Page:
In cases in which the defendant and the victim are 18 years of age or older, sexual battery is a first degree felony with a maximum penalty of 30 years in prison and up to $10,000 in fines. If the defendant uses or threatens to use a deadly weapon or uses physical force that is likely to cause serious personal injury, the maximum sentence increases to life in prison. Under Florida law, “serious personal injury” means great bodily harm or pain, permanent disability, or permanent disfigurement.

Statutory rape in Florida

Although Florida law does not specifically reference the term “statutory rape,” several of the state’s statutes prohibit individuals who are 18 or older from engaging in sexual activity with anyone who is under the age of 16. Under state law, people who are under 16 years of age cannot legally consent to sexual activity. If an individual who is 18 or older engages in sexual conduct with someone who is under the age of 16, the older individual may be prosecuted under the state’s laws against lewd or lascivious conduct. Minors can also be prosecuted for having sexual contact with another minor if at least one of the parties involved is under the age of 16.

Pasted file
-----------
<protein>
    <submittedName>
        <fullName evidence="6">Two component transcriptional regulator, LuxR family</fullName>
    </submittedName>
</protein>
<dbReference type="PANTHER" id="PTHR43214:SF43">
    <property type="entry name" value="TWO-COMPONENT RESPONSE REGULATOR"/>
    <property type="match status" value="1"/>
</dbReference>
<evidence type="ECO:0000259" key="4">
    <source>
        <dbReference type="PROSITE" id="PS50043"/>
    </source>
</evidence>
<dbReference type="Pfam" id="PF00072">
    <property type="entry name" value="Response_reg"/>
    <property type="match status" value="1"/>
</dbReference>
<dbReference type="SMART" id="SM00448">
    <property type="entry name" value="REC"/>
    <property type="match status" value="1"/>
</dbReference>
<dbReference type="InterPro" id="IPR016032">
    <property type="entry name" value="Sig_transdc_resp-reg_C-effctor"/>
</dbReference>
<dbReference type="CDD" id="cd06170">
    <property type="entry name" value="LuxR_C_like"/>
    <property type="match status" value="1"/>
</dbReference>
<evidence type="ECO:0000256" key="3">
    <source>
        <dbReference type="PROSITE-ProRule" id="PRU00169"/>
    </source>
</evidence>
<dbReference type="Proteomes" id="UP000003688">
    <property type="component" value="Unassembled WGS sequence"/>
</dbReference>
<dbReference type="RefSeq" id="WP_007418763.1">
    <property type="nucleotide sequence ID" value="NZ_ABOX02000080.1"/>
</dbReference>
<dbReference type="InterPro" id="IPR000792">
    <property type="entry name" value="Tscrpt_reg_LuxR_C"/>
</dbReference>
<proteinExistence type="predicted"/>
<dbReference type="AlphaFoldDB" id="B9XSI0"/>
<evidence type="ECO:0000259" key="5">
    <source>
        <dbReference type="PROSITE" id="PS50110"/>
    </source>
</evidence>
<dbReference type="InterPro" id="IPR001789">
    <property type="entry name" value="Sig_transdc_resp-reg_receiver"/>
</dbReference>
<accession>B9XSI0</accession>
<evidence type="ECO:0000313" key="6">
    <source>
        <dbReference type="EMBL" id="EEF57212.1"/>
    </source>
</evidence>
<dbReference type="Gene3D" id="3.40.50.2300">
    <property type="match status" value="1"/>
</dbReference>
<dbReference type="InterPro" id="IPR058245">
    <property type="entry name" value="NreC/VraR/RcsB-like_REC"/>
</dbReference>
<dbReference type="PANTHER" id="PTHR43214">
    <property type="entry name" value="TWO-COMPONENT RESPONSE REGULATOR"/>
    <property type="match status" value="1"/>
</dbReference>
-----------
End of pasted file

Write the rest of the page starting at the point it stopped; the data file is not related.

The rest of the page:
In limited cases, Florida recognizes an exception to the concept of statutory rape. This exception is known more generally as a “Romeo and Juliet” Law. Florida recognizes an exception if a case meets all of the following requirements:

  • the minor is between the ages of 14 and 17 years of age
  • the adult is not more than 1,460 days older than the minor
  • the minor consented to the sexual activity
  • the adult has no prior record of any sex crime

Statutory rape is a controversial subject because there are cases in which a minor defendant does not qualify for an exception, and the court may convict the minor defendant for a felony offense. If your teen is facing a potential statutory rape case, immediately contact a Coral Gables sex crimes defense lawyer.

Florida child molestation laws

Florida’s child molestation laws are mostly contained within the state’s statutes that reference lewdness and lasciviousness. The state’s sexual battery statutes also reference cases in which the victim is a minor. For example, if an adult defendant commits an act of sexual battery against a victim who is 12 years of age or older but under the age of 18, the maximum sentence is life in state prison. If a sexual battery victim is under 12 years of age and the offense causes injury to the victim’s sex organs, the offense may be a capital felony.

LEWD OR LASCIVIOUS BATTERY